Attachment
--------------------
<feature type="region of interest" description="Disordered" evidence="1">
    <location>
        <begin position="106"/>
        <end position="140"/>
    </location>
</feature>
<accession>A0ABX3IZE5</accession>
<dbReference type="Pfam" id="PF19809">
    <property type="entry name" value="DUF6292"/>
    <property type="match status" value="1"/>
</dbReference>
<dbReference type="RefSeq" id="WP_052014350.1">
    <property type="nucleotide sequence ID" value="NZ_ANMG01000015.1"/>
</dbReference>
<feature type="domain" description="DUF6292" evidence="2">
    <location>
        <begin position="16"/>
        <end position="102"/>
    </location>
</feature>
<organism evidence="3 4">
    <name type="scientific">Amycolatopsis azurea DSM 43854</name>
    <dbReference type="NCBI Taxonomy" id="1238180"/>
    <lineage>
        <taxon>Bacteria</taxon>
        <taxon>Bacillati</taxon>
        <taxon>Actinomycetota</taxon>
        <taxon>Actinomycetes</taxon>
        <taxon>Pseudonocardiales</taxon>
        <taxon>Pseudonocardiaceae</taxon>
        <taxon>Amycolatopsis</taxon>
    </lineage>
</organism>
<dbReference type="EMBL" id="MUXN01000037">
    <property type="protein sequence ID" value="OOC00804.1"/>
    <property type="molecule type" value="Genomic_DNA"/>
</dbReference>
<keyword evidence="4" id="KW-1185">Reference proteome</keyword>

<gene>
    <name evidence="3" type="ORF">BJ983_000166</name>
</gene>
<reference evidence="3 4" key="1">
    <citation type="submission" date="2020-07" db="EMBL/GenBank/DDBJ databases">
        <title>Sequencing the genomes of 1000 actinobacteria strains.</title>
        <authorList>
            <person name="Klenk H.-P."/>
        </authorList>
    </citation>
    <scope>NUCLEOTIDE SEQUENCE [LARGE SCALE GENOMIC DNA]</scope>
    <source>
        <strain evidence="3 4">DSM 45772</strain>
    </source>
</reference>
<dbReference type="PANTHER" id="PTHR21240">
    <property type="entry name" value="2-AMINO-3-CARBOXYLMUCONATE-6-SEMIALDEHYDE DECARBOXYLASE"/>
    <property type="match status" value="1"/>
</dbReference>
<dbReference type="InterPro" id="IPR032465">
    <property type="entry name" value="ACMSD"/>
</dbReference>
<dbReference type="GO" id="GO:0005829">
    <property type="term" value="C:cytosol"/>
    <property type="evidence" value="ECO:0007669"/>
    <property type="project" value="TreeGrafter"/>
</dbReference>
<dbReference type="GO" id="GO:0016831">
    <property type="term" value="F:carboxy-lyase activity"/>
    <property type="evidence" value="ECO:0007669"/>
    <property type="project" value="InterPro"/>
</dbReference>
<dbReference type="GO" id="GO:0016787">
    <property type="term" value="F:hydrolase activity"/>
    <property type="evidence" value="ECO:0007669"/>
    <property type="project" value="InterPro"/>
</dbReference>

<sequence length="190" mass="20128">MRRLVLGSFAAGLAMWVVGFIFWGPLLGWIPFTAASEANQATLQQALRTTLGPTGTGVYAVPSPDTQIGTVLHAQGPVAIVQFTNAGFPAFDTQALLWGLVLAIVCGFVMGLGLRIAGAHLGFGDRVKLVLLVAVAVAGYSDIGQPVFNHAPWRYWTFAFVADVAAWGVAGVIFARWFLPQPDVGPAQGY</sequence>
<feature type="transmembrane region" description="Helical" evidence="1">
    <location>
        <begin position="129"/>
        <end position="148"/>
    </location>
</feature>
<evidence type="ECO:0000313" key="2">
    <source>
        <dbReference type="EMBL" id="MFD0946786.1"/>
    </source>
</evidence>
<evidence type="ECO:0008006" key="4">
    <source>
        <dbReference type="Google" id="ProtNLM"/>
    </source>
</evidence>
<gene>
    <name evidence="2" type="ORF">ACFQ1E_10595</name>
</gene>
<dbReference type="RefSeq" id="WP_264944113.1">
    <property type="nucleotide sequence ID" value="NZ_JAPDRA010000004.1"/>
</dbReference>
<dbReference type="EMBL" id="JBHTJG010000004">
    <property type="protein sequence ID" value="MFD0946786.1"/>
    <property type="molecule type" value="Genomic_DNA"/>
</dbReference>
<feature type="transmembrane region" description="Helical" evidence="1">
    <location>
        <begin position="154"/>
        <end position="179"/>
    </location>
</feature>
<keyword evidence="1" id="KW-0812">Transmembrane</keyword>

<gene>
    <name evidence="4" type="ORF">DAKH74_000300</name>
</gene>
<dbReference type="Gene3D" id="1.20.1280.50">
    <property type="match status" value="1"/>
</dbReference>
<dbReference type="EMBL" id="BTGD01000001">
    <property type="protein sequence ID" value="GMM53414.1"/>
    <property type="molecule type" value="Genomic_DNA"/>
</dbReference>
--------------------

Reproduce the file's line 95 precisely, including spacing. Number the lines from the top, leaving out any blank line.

</gene>